# Lewis Structure of NOBr (With 6 Simple Steps to Draw!)

I’m super excited to teach you the lewis structure of NOBr in just 6 simple steps.

Infact, I’ve also given the step-by-step images for drawing the lewis dot structure of NOBr molecule.

So, if you are ready to go with these 6 simple steps, then let’s dive right into it!

Lewis structure of NOBr contains a double bond between the Nitrogen (N) & Oxygen (O) atom and a single bond between the Nitrogen (N) and Bromine (Br) atom. The Nitrogen atom (N) is at the center and it is surrounded by Oxygen and Bromine atoms. The Nitrogen has 1 lone pair, Oxygen has 2 lone pairs and the Bromine has 3 lone pairs.

Let’s draw and understand this lewis dot structure step by step.

(Note: Take a pen and paper with you and try to draw this lewis structure along with me. I am sure you will definitely learn how to draw lewis structure of NOBr).

## 6 Steps to Draw the Lewis Structure of NOBr

### Step #1: Calculate the total number of valence electrons

Here, the given molecule is NOBr. In order to draw the lewis structure of NOBr, first of all you have to find the total number of valence electrons present in the NOBr molecule.
(Valence electrons are the number of electrons present in the outermost shell of an atom).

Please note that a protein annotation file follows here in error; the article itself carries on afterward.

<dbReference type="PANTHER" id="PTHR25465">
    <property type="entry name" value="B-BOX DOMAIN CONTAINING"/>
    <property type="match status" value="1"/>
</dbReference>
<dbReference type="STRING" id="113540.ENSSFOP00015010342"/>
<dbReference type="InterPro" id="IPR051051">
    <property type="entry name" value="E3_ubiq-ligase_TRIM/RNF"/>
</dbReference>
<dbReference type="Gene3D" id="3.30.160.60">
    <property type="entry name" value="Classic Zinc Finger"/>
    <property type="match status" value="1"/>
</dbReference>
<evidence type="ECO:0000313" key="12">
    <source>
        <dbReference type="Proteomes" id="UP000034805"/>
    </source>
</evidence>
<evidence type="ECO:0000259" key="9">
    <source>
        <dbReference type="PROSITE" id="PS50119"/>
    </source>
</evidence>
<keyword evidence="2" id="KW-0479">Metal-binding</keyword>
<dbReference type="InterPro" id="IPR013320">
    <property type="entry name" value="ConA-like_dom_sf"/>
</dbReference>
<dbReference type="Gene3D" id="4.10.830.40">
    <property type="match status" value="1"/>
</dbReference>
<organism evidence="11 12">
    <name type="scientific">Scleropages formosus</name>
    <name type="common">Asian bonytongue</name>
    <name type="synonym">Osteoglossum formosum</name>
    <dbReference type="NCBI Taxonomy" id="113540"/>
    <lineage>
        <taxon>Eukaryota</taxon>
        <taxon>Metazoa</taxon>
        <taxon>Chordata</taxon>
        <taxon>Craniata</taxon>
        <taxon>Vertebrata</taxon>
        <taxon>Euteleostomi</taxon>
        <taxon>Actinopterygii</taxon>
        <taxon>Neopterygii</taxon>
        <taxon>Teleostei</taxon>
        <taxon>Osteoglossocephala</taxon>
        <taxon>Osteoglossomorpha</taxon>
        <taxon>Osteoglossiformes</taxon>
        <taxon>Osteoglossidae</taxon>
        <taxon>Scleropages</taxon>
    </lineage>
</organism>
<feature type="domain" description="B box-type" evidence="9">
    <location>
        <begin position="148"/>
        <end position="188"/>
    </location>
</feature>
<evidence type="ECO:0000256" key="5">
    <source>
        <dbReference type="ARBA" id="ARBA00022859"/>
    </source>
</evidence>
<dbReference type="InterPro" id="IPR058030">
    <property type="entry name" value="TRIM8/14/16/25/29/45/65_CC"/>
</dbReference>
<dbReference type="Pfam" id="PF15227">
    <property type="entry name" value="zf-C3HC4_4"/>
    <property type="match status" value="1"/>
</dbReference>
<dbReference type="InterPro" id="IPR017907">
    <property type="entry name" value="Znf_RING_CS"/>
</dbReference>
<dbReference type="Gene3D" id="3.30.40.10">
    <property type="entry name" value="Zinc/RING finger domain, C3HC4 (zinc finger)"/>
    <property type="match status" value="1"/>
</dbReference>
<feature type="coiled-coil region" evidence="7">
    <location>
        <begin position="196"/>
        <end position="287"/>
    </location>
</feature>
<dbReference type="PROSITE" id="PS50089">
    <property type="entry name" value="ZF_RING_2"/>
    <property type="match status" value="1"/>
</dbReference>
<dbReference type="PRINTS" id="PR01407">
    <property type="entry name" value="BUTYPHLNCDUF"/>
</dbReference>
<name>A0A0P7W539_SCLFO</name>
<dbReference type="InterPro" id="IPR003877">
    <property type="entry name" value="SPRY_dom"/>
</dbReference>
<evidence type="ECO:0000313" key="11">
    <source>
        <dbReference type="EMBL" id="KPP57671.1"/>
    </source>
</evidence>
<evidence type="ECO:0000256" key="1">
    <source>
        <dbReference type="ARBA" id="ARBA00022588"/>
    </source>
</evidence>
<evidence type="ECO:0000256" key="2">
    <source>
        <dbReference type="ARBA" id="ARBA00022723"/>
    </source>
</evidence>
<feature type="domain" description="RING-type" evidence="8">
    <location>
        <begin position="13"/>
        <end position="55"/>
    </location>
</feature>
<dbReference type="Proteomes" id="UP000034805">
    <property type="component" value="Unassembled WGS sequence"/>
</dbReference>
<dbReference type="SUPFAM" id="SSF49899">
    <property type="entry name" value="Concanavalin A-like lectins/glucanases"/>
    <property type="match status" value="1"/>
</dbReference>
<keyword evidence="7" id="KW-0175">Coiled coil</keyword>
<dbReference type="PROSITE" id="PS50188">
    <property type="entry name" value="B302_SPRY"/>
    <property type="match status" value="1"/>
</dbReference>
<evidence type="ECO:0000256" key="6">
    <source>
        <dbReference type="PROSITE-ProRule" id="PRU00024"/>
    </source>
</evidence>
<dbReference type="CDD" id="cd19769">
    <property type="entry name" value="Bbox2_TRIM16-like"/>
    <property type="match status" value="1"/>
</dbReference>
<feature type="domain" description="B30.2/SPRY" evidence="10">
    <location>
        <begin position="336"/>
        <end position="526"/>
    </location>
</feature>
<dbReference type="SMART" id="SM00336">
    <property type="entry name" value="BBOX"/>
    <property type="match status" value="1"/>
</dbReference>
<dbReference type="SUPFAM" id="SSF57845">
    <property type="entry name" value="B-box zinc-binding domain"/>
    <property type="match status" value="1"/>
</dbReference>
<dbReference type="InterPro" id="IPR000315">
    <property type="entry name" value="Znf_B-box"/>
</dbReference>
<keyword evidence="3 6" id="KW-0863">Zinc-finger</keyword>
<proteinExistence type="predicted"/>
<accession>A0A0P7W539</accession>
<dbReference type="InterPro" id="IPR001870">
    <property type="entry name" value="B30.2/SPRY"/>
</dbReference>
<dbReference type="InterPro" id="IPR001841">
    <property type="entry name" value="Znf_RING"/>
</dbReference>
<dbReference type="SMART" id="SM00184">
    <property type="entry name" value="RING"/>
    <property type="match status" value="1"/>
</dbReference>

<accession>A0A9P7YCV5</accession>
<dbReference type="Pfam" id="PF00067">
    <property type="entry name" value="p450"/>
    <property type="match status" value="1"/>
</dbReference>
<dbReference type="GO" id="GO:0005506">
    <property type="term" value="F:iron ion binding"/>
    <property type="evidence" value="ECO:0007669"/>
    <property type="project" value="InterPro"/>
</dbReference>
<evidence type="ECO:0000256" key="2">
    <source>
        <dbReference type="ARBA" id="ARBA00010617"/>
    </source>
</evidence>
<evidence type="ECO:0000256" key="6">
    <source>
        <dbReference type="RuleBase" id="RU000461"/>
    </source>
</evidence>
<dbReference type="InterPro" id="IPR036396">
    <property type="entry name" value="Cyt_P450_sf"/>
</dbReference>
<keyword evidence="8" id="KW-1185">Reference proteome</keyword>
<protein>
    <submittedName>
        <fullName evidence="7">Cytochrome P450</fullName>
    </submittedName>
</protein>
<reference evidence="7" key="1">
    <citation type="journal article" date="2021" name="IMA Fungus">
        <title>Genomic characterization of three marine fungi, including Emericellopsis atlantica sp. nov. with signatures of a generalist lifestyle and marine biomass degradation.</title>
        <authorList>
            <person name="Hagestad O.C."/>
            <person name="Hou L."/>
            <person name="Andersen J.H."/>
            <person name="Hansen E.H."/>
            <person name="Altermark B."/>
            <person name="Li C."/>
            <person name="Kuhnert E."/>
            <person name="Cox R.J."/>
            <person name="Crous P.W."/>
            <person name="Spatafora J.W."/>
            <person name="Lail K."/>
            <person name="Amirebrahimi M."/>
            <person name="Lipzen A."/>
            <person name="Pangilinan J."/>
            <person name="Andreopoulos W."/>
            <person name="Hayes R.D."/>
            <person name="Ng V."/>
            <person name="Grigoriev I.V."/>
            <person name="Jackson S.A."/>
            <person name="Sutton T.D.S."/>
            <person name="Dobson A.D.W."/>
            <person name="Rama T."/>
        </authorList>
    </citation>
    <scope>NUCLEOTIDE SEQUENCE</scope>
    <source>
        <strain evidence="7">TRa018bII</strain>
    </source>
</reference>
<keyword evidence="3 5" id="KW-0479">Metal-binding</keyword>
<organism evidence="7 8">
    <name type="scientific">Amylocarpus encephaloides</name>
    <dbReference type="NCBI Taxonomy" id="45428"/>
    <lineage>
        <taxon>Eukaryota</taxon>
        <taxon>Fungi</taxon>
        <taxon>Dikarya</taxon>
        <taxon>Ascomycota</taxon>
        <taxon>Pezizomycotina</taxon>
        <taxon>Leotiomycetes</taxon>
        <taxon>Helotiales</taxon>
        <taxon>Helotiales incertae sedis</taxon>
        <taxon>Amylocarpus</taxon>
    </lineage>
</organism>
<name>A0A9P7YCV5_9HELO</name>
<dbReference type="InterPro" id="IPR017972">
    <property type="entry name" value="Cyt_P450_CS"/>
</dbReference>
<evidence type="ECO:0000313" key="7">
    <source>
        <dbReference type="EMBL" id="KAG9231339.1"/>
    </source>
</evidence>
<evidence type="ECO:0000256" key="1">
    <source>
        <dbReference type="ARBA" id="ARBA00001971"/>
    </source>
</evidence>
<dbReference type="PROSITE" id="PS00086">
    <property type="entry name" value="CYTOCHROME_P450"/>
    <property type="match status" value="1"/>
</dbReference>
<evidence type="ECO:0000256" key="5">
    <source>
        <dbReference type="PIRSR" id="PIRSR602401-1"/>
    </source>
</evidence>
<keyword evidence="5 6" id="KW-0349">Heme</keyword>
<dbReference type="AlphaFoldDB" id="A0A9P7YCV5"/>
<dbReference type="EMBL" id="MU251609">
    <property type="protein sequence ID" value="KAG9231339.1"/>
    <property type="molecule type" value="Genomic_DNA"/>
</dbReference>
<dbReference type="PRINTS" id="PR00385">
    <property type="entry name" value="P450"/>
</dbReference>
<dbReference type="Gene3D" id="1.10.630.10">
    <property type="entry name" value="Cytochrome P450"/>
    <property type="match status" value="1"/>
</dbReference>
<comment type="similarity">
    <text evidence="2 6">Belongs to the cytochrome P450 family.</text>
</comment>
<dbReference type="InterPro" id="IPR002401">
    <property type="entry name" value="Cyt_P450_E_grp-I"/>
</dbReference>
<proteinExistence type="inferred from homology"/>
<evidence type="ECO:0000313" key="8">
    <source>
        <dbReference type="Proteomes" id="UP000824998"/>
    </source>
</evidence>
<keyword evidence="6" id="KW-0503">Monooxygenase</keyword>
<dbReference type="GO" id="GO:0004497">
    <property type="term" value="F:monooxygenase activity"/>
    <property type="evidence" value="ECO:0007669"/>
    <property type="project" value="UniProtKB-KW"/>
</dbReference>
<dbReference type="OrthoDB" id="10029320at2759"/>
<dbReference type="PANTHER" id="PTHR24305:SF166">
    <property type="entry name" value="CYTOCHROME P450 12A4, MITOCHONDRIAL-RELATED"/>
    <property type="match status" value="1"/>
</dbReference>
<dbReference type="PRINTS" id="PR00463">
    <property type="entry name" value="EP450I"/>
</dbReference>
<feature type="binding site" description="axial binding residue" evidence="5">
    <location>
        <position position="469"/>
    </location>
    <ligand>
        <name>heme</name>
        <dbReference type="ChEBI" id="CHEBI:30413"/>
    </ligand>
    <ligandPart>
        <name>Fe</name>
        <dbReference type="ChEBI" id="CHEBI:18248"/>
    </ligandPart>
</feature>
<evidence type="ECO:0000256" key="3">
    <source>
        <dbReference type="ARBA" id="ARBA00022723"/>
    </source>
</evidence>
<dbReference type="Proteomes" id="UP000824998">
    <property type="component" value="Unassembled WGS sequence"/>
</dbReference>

So, let’s calculate this first.

Calculation of valence electrons in NOBr

• For Nitrogen:

Nitrogen is a group 15 element on the periodic table. [1]

Hence, the valence electrons present in nitrogen is 5 (see below image).

• For Oxygen:

Oxygen is a group 16 element on the periodic table. [2]

Hence, the valence electron present in oxygen is 6 (see below image).

• For Bromine:

Bromine is a group 17 element on the periodic table. [3]

Hence, the valence electrons present in bromine is 7 (see below image).

Hence in a NOBr molecule,

Valence electrons given by Nitrogen (N) atom = 5
Valence electrons given by Oxygen (O) atom = 6
Valence electrons given by Bromine (Br) atom = 7
So, total number of Valence electrons in NOBr molecule = 5 + 6 + 7 = 18

### Step #2: Select the center atom

While selecting the atom, always put the least electronegative atom at the center.

(Remember: Fluorine is the most electronegative element on the periodic table and the electronegativity decreases as we move right to left in the periodic table as well as top to bottom in the periodic table). [4]

Here in the NOBr molecule, if we compare the nitrogen atom (N), oxygen atom (O) and bromine (Br) atom, then the nitrogen is less electronegative than oxygen and bromine.

So, nitrogen should be placed in the center and the oxygen and bromine atoms will surround it.

### Step #3: Put two electrons between the atoms to represent a chemical bond

Now in the above sketch of NOBr molecule, put the two electrons (i.e electron pair) between the nitrogen atom, bromine atom and oxygen atom to represent a chemical bond between them.

These pairs of electrons present between the Nitrogen (N), Bromine (Br) and Oxygen (O) atoms form a chemical bond, which bonds these atoms with each other in a NOBr molecule.

### Step #4: Complete the octet (or duplet) on outside atoms. If the valence electrons are left, then put the valence electrons pair on the central atom